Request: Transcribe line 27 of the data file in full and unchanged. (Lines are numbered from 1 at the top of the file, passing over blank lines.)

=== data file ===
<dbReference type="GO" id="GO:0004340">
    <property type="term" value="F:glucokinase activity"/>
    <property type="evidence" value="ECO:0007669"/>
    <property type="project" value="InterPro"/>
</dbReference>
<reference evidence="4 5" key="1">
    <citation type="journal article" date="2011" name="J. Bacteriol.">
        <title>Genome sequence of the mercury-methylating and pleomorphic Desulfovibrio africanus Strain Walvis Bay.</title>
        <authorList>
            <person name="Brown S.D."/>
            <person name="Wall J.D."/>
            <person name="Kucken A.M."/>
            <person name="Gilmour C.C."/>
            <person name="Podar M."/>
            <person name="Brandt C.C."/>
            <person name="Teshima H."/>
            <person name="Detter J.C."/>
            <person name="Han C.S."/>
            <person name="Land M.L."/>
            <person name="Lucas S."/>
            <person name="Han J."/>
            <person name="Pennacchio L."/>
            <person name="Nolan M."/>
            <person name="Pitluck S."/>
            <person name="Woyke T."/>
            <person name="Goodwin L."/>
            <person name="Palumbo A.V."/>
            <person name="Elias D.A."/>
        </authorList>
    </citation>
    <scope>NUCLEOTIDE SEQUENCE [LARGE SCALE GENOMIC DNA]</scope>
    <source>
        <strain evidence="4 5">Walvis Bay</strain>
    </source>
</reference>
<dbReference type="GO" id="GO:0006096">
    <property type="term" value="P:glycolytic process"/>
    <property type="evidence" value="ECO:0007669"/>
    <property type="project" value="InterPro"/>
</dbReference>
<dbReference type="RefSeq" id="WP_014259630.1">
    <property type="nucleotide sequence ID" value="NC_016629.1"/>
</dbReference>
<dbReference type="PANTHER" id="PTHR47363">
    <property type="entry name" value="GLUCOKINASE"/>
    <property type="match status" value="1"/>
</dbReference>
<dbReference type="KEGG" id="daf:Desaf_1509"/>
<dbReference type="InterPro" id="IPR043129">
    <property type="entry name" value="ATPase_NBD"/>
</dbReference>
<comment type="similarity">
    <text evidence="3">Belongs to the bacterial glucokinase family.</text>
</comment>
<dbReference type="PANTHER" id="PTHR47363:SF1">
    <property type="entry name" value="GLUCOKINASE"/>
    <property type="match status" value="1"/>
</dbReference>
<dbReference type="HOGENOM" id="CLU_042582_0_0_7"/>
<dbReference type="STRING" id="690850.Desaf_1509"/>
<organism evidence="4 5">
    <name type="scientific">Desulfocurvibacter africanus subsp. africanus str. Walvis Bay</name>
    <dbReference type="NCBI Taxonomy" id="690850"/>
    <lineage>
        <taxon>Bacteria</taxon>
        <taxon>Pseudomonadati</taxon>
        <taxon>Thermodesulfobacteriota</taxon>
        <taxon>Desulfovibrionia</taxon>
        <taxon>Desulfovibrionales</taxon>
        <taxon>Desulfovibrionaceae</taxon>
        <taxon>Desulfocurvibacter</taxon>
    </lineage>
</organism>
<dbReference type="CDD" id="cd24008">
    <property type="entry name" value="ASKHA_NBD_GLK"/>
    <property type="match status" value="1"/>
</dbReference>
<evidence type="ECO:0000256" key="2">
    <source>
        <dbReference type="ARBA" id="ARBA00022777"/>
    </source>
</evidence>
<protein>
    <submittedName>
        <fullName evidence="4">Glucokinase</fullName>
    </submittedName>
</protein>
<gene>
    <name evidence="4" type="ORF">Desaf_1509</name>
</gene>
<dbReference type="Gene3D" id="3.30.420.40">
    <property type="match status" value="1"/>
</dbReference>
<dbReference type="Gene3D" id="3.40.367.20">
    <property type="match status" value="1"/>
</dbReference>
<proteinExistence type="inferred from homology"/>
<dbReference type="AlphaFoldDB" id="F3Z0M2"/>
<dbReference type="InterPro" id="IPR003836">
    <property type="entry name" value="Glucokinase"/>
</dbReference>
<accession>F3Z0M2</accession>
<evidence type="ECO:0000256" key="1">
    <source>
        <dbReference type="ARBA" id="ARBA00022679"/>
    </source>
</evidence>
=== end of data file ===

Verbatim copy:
            <person name="Palumbo A.V."/>